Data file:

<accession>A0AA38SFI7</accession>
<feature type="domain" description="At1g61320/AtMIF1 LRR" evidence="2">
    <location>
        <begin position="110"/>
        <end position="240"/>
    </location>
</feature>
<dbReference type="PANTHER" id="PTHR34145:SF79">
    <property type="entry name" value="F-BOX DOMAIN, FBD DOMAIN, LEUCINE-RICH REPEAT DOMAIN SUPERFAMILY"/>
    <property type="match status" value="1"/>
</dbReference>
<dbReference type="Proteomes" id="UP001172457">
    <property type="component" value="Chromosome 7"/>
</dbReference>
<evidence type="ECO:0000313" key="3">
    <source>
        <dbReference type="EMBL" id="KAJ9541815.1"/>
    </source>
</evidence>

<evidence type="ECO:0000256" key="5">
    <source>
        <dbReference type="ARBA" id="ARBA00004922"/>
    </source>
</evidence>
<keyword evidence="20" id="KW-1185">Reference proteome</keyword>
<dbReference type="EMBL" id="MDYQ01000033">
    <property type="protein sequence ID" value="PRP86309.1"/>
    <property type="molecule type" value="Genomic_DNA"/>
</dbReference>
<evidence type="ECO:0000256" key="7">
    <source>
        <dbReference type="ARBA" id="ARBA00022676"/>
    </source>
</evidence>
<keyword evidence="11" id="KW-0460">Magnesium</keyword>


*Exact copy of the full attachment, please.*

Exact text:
<accession>A0AA38SFI7</accession>
<feature type="domain" description="At1g61320/AtMIF1 LRR" evidence="2">
    <location>
        <begin position="110"/>
        <end position="240"/>
    </location>
</feature>
<dbReference type="PANTHER" id="PTHR34145:SF79">
    <property type="entry name" value="F-BOX DOMAIN, FBD DOMAIN, LEUCINE-RICH REPEAT DOMAIN SUPERFAMILY"/>
    <property type="match status" value="1"/>
</dbReference>
<dbReference type="Proteomes" id="UP001172457">
    <property type="component" value="Chromosome 7"/>
</dbReference>
<evidence type="ECO:0000313" key="3">
    <source>
        <dbReference type="EMBL" id="KAJ9541815.1"/>
    </source>
</evidence>

<evidence type="ECO:0000256" key="5">
    <source>
        <dbReference type="ARBA" id="ARBA00004922"/>
    </source>
</evidence>
<keyword evidence="20" id="KW-1185">Reference proteome</keyword>
<dbReference type="EMBL" id="MDYQ01000033">
    <property type="protein sequence ID" value="PRP86309.1"/>
    <property type="molecule type" value="Genomic_DNA"/>
</dbReference>
<evidence type="ECO:0000256" key="7">
    <source>
        <dbReference type="ARBA" id="ARBA00022676"/>
    </source>
</evidence>
<keyword evidence="11" id="KW-0460">Magnesium</keyword>